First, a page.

20 Nov Slater watching
By Dr Jean Holley
I have been doing a lot of garden watching of late, particularly in the cool Armidale mornings. I find it very soothing to sit at the edge of the vegie patch, with a cup of hot tea, watching and listening to the invertebrate critters as they scurry about in the mulch.
One ubiquitous feature of the invertebrate fauna of my vegie patch is the humble slater, or pill bug. As much as they frustrate me when they get into my tender vegie seedlings, they always make me smile. Even as an adult, it never ceases to amuse me that they can fit all of their appendages (like their legs and antennae) into one neat, little rolled-up ball. And I still find it fascinating to watch as they gently, and carefully unroll themselves, moving their antennae inquisitively to sense their surroundings before they completely unravel.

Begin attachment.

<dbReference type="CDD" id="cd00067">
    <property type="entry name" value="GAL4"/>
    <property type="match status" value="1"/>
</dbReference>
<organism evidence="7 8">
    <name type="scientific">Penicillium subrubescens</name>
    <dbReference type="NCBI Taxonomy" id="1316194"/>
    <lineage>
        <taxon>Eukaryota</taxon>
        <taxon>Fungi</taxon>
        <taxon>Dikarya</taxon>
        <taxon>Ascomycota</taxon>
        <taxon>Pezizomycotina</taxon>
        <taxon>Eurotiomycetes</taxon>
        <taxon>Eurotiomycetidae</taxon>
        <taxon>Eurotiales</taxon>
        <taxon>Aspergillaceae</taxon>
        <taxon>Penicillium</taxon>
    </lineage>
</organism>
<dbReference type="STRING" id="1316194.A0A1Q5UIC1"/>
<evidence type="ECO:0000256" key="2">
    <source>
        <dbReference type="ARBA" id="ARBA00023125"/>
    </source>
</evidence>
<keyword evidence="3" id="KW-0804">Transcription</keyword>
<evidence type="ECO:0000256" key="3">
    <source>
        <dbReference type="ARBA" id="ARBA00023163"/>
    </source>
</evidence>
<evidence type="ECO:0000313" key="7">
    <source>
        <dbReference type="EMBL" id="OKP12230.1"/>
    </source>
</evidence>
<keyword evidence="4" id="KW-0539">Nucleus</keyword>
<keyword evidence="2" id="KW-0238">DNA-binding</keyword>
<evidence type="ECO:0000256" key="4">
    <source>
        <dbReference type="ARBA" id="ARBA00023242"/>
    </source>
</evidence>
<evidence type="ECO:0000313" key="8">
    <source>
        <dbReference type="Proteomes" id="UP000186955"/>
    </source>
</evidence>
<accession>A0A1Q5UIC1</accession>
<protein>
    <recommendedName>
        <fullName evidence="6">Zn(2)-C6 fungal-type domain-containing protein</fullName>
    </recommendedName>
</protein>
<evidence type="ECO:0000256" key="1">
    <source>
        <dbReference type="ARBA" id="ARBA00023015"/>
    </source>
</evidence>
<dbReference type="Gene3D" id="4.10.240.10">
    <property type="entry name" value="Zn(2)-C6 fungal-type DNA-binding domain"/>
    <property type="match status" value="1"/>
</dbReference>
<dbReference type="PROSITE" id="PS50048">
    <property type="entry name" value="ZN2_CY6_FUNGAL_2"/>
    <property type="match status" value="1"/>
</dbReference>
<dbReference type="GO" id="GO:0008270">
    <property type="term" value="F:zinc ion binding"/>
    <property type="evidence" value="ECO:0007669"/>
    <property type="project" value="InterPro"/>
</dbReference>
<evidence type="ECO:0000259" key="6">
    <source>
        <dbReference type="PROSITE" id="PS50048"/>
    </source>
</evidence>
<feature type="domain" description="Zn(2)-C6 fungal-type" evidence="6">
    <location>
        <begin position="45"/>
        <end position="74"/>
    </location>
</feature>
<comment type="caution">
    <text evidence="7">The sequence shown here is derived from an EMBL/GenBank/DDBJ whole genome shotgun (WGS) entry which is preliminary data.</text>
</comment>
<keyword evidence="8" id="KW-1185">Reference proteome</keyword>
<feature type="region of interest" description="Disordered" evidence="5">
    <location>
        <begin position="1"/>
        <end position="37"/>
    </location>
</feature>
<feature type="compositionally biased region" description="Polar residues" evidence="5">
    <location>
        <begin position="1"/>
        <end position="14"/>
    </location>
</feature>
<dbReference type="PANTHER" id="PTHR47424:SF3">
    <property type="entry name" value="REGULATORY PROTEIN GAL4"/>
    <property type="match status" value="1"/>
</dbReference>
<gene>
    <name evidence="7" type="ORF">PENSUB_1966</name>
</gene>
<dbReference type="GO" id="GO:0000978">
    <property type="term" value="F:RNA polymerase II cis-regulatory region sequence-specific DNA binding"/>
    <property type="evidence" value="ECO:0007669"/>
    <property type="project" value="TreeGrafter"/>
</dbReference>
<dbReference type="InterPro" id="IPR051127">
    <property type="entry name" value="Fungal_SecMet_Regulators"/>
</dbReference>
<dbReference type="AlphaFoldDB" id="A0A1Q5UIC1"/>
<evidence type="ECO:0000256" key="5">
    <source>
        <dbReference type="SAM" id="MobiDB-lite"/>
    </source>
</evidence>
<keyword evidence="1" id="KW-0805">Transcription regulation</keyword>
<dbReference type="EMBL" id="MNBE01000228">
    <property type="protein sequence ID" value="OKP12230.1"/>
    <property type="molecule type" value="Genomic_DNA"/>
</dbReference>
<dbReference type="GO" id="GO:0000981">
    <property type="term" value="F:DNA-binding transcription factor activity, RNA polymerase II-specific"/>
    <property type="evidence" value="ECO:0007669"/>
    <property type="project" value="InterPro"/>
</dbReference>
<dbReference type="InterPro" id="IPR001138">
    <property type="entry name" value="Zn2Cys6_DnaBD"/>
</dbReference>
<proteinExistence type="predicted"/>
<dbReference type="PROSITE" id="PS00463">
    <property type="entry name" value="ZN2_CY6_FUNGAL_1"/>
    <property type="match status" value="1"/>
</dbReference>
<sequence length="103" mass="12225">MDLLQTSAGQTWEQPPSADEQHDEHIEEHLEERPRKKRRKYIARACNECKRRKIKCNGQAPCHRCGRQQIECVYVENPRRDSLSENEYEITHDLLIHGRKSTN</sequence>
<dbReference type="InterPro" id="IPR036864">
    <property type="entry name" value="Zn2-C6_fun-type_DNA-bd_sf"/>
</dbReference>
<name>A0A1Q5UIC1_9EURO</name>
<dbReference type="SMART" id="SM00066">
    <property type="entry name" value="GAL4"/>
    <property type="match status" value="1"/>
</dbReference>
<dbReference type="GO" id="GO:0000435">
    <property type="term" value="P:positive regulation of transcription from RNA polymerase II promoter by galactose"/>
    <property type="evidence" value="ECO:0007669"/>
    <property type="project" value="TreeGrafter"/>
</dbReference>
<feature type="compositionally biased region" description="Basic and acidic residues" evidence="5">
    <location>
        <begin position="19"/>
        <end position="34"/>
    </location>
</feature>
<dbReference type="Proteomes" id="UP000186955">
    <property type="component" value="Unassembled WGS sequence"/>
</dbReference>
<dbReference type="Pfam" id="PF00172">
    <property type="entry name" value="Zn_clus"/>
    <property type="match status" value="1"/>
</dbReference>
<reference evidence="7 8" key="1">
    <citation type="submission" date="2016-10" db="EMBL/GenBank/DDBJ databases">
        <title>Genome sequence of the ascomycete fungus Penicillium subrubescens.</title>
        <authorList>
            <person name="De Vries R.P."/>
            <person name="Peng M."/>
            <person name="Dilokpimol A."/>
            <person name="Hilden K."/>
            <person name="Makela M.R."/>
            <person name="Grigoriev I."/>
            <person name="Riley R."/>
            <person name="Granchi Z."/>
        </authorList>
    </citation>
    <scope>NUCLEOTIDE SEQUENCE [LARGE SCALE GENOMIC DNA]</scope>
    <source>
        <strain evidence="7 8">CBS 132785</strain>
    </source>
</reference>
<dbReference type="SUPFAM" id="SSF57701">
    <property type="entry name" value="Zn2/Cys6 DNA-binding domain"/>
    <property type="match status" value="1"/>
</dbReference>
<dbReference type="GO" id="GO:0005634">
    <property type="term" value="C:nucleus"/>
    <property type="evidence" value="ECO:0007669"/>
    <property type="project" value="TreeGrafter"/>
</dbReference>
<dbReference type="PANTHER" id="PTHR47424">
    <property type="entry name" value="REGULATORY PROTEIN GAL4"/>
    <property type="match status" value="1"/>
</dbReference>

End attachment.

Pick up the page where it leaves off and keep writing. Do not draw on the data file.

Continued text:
So, what is a slater or pillbug? Is it an insect? Well, no. Slaters are crustaceans and are related to marine crabs, prawns and shrimps, but have adapted to life on land. For those of you interested in some taxonomy, slaters, woodlice and pillbugs belong to a group of animals called Isopods. Not all Isopods can roll up into a ball; the ones that can are commonly called pillbugs. Isopods have seven pairs of legs on their underside, and antennae and eyes on their head allow them to collect information about their environment. Isopods feed on decaying organic matter such as dead vegetation, and as a result they recycle nutrients and help build soil.
I really do enjoy watching these tiny “armadillos” wander about in my garden. And this is an experience that I encourage everyone to have. Sit, watch and listen to the living things in your garden. Watch the snails meander around after the rain, waving their inquiring eyestalks. Listen to the dawn chorus of the birds. Be amazed at the strange, yet wonderful places that weeds manage to grow. I have previously written of the benefits of spending time and playing in nature, and recently I wrote about a wonderful project encouraging people to get into their gardens and observe what is around them. So next time you are outside and have a spare moment, slow down, get comfortable and observe the truly beautiful and inspiring living things around you.